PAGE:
The scanning can be turned on and off in the Biometrics and Security section of an Android device’s Settings. There’s a place to start a manual scan of the system but the software continually looks for real-time attacks. It checks that you have the most up-to-date software and it’s easy to manually do an update.

(Image credit: Tom's Guide)

In addition to code that can potentially compromise the integrity of a phone, enable remote operations or allow the exfiltration of personal data, Play Protect seeks to stop malware that attempts to gain control over a device. The software also looks for attacks that are scams or are used to send out spam.

Google Play Protect can warn of apps that haven’t been used in a while as well as block undesired apps from being loaded. Google maintains a website for submitting harmful apps for it to investigate. Unlike some of its peers, there’s no way to schedule a malware scan.

(Image credit: Tom's Guide)

The software rates apps as safe, dangerous or new, adding a level of safety to the Play Store. It can even warn that installed apps are no longer approved by Google. The company’s App Defense Alliance strives to rid Android apps and the Play Store of malware, spyware and scams. In addition to Play Protect, Lookout, ESET and Zimperium participate by sharing virus intelligence although they maintain separate scanning infrastructure.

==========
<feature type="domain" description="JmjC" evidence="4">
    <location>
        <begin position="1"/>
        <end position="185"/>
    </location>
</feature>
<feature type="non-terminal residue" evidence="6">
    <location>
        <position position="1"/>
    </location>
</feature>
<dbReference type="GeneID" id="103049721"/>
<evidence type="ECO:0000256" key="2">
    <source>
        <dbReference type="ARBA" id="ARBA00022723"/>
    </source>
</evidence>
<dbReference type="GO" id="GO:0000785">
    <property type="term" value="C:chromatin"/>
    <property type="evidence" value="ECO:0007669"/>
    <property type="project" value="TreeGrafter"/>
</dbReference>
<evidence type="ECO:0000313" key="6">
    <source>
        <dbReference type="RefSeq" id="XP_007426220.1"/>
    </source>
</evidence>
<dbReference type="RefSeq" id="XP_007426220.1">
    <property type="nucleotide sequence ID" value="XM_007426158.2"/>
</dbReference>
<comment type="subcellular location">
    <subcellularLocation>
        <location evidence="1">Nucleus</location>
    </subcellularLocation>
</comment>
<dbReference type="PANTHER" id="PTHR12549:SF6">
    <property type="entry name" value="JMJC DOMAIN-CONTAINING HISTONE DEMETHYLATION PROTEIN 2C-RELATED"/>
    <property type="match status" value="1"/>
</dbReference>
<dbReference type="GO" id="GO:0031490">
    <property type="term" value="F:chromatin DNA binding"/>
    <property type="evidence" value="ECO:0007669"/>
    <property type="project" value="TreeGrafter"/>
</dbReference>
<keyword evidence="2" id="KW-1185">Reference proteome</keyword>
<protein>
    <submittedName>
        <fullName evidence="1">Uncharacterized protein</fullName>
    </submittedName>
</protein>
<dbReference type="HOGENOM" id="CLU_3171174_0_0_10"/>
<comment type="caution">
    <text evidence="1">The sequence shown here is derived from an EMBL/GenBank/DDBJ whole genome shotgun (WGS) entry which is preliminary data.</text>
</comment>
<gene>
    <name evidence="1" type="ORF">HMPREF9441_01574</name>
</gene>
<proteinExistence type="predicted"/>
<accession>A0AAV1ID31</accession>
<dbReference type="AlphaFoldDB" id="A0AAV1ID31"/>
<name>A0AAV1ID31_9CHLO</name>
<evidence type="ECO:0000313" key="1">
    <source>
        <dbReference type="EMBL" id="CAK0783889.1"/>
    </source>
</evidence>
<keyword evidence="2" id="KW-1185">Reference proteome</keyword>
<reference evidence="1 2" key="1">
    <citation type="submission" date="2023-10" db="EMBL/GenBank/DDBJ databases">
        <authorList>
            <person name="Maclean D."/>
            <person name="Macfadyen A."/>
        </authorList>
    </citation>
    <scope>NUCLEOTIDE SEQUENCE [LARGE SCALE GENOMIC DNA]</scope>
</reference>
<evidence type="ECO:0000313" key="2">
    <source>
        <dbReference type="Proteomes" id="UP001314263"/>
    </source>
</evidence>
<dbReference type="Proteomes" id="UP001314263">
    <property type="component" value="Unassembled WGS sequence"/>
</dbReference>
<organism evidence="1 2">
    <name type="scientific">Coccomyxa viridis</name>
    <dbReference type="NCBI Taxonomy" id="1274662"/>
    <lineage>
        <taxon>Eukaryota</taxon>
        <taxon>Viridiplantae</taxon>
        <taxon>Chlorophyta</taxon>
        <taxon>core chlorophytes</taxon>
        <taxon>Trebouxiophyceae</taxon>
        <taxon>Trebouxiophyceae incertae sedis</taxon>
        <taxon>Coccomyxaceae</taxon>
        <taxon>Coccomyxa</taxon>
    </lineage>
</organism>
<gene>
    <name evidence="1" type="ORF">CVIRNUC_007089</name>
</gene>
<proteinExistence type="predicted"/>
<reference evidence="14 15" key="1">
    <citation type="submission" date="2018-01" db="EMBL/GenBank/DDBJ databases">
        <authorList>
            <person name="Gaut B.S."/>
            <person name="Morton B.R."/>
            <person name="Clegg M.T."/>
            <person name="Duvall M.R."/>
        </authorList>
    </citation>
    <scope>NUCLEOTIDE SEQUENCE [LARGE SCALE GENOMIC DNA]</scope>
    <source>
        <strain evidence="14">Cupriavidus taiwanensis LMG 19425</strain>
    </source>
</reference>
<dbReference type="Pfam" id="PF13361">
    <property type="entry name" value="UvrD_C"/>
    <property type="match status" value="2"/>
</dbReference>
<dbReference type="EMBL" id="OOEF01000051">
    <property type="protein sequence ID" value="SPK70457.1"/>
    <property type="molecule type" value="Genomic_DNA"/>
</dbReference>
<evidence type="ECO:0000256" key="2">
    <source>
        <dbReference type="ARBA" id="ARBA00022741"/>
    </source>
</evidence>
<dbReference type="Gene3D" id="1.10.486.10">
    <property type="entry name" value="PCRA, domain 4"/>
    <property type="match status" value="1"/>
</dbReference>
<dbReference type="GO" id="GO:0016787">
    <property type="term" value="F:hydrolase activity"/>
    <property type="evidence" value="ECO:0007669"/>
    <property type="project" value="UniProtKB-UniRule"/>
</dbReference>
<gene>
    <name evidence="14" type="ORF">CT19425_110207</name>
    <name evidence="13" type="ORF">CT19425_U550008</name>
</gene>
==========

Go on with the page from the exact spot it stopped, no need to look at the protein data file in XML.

Google Play Protect review: Malware detection

Like Avast Mobile Security and Bitdefender Mobile Security, Play Protect participates in periodic malware tests run by AV-Test and AV Comparatives. The software’s effectiveness at catching viruses is consistently a step or two behind the best in the business, but to Google’s credit, Play Protect’s defenses are rapidly improving. 

For instance, on the January 2022 AV-Test survey, Play Protect found and eliminated only 80.7 percent of the 2,896 real-time threats that were thrown at it. 

The app also scored a 90 percent on the widespread malware test of 2,964 live viruses. While that doesn’t sound particularly encouraging, it’s a big step up for Play Protect compared to July 2019, where the app hit a low of 44.1 and 54.7 percent success rate on AV-Test’s survey.  

By contrast, Avast, Bitdefender and Norton 360 all scored perfect 100 percent scores on these two malware tests in January 2022. It’s worth noting that none of them as well as Google Play Protect had any false positives.

Play Protect scored a gloomy 81.7 percent result on AV Comparatives’ July 2021 Mobile Security Review. Compared to Bitdefender’s 100 percent score, Avast’s 99.6 score and Malwarebytes’s 98.1 percent, it is as grim as its recent AV-Test showing. 

During the testing, Avast and Malwarebytes each had a single false positive while Bitdefender had none. By contrast, Google Play Protect had 12 false positives which might cause users to ignore its warnings. 

While the trend is towards better protection, the results remain discouraging. To fully protect your phone or tablet, I recommend using a third-party security app along with Play Protect, like Norton 360: Mobile Security or Bitdefender Mobile Security.

That said, Lookout and McAfee didn’t participate in any recent third-party malware effectiveness tests.